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HighPrecision Computation and Mathematical Physics
"... At the present time, IEEE 64bit floatingpoint arithmetic is sufficiently accurate for most scientific applications. However, for a rapidly growing body of important scientific computing applications, a higher level of numeric precision is required. Such calculations are facilitated by highpreci ..."
Abstract

Cited by 8 (3 self)
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At the present time, IEEE 64bit floatingpoint arithmetic is sufficiently accurate for most scientific applications. However, for a rapidly growing body of important scientific computing applications, a higher level of numeric precision is required. Such calculations are facilitated by highprecision software packages that include highlevel language translation modules to minimize the conversion effort. This paper presents a survey of recent applications of these techniques and provides some analysis of their numerical requirements. These applications include supernova simulations, climate modeling, planetary orbit calculations, Coulomb nbody atomic systems, scattering amplitudes of quarks, gluons and bosons, nonlinear oscillator theory, Ising theory, quantum field theory and experimental mathematics. We conclude that highprecision arithmetic facilities are now an indispensable component of a modern largescale scientific computing environment.
HighPrecision Computation: Mathematical Physics and Dynamics
, 2010
"... At the present time, IEEE 64bit floatingpoint arithmetic is sufficiently accurate for most scientific applications. However, for a rapidly growing body of important scientific computing applications, a higher level of numeric precision is required. Such calculations are facilitated by highprecisi ..."
Abstract
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At the present time, IEEE 64bit floatingpoint arithmetic is sufficiently accurate for most scientific applications. However, for a rapidly growing body of important scientific computing applications, a higher level of numeric precision is required. Such calculations are facilitated by highprecision software packages that include highlevel language translation modules to minimize the conversion effort. This paper presents a survey of recent applications of these techniques and provides some analysis of their numerical requirements. These applications include supernova simulations, climate modeling, planetary orbit calculations, Coulomb nbody atomic systems, studies of the fine structure constant, scattering amplitudes of quarks, gluons and bosons, nonlinear oscillator theory, experimental mathematics, evaluation of orthogonal polynomials, numerical integration of ODEs, computation of periodic orbits, studies of the splitting of separatrices, detection of SNAs, Ising theory, quantum field theory, and discrete dynamical systems. We conclude that highprecision arithmetic facilities are now an indispensable component of a modern largescale scientific computing environment.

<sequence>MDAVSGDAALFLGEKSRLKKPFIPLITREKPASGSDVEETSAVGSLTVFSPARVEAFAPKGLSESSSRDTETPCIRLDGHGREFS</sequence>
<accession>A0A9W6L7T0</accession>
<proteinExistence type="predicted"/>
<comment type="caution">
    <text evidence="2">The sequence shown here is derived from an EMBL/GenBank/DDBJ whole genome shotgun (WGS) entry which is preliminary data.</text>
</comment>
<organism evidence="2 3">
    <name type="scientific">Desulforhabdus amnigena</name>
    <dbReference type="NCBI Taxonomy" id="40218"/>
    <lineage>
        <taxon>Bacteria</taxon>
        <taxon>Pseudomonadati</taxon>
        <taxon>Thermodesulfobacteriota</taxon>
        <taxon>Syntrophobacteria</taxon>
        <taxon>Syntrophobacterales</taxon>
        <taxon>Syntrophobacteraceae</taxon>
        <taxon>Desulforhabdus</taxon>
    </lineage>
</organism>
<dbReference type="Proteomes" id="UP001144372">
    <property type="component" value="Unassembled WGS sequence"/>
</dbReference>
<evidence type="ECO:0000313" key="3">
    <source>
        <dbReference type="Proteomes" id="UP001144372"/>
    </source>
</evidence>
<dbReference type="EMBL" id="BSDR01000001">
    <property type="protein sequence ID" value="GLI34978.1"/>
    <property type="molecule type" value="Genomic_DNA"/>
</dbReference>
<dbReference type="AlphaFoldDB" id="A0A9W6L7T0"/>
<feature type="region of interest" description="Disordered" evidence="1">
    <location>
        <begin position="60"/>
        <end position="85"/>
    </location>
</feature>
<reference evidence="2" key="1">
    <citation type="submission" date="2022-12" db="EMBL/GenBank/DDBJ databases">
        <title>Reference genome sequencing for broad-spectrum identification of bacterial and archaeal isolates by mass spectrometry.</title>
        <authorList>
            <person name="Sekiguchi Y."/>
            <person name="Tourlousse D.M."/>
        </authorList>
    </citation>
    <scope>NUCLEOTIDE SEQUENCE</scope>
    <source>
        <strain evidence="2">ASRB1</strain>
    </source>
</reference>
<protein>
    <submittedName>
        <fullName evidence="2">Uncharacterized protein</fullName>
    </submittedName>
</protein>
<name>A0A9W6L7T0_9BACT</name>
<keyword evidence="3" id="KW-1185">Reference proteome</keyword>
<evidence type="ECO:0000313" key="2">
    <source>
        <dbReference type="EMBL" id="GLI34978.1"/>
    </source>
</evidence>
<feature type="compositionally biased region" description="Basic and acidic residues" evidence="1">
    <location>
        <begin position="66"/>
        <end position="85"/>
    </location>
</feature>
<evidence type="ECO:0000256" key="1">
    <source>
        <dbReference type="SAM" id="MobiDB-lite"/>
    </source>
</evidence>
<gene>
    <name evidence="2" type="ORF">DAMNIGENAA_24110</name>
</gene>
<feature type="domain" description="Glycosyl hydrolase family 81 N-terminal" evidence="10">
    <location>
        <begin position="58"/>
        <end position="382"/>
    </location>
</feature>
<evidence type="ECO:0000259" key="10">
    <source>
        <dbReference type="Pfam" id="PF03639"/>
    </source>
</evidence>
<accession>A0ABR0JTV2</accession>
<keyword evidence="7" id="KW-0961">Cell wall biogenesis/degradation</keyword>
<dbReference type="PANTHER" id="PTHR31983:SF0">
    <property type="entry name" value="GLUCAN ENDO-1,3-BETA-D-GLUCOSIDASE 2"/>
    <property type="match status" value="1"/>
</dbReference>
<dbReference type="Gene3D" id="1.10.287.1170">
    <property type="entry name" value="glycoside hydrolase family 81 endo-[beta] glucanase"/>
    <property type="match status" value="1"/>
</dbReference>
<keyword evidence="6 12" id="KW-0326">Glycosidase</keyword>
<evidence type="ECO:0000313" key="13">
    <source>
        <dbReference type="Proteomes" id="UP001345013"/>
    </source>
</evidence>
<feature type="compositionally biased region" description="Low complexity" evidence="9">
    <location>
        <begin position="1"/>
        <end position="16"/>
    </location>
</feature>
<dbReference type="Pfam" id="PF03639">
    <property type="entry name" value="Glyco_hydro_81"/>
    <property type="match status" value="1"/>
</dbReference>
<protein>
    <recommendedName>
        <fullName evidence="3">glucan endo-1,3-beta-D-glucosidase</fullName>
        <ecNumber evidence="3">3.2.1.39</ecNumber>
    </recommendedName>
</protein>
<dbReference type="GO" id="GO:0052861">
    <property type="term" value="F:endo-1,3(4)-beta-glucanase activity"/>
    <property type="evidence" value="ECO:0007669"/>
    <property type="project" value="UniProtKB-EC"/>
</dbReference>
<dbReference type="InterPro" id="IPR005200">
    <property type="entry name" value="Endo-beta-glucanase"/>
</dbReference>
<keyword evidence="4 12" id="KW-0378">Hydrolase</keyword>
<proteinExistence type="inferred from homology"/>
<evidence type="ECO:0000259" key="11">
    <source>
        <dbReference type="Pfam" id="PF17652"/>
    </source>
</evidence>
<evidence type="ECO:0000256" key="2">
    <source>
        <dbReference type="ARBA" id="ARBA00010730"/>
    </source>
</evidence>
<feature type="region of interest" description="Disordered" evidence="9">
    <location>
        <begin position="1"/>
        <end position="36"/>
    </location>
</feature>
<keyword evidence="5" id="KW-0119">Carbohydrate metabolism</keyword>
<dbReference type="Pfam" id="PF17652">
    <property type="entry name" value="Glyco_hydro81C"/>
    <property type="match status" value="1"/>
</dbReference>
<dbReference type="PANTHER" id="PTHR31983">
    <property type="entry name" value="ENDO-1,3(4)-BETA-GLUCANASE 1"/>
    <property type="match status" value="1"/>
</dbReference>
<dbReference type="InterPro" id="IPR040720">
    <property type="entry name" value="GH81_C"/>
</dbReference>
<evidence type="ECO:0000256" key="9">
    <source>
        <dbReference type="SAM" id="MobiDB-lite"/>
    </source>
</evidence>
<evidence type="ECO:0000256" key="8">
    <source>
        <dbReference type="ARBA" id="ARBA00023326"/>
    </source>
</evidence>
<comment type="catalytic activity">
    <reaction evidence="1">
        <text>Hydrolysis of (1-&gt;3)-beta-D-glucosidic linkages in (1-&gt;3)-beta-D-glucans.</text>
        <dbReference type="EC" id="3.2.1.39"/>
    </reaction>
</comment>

HighPrecision Arithmetic: Progress and Challenges
"... For many scientific calculations, particularly those involving empirical data, IEEE 32bit floatingpoint arithmetic produces results of sufficient accuracy, while for other applications IEEE 64bit floatingpoint is more appropriate. But for some very demanding applications, even higher levels of p ..."
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For many scientific calculations, particularly those involving empirical data, IEEE 32bit floatingpoint arithmetic produces results of sufficient accuracy, while for other applications IEEE 64bit floatingpoint is more appropriate. But for some very demanding applications, even higher levels of precision are often required. This article discusses the challenge of highprecision computation and presents a sample of applications, including some new results from the past year or two. This article also discusses what facilities are required to support future highprecision computing, in light of emerging applications and changes in computer architecture, such as highly parallel systems and graphical processing units.
1 HighPrecision Arithmetic: Progress and Challenges
"... Abstract—For many scientific calculations, particularly those involving empirical data, IEEE 32bit floatingpoint arithmetic produces results of sufficient accuracy, while for other applications IEEE 64bit floatingpoint is more appropriate. But for some very demanding applications, even higher le ..."
Abstract
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Abstract—For many scientific calculations, particularly those involving empirical data, IEEE 32bit floatingpoint arithmetic produces results of sufficient accuracy, while for other applications IEEE 64bit floatingpoint is more appropriate. But for some very demanding applications, even higher levels of precision may be required. This article discusses the challenge of highprecision computation, and presents a sample of applications, several of which have arisen just in the past year or two. This article also discusses what facilities are required to support future highprecision applications, in light of changes in computer architecture, such as highly parallel designs and systems enhanced with graphical processing units. Index Terms—highprecision arithmetic, numerical analysis, numerical error, experimental mathematics 1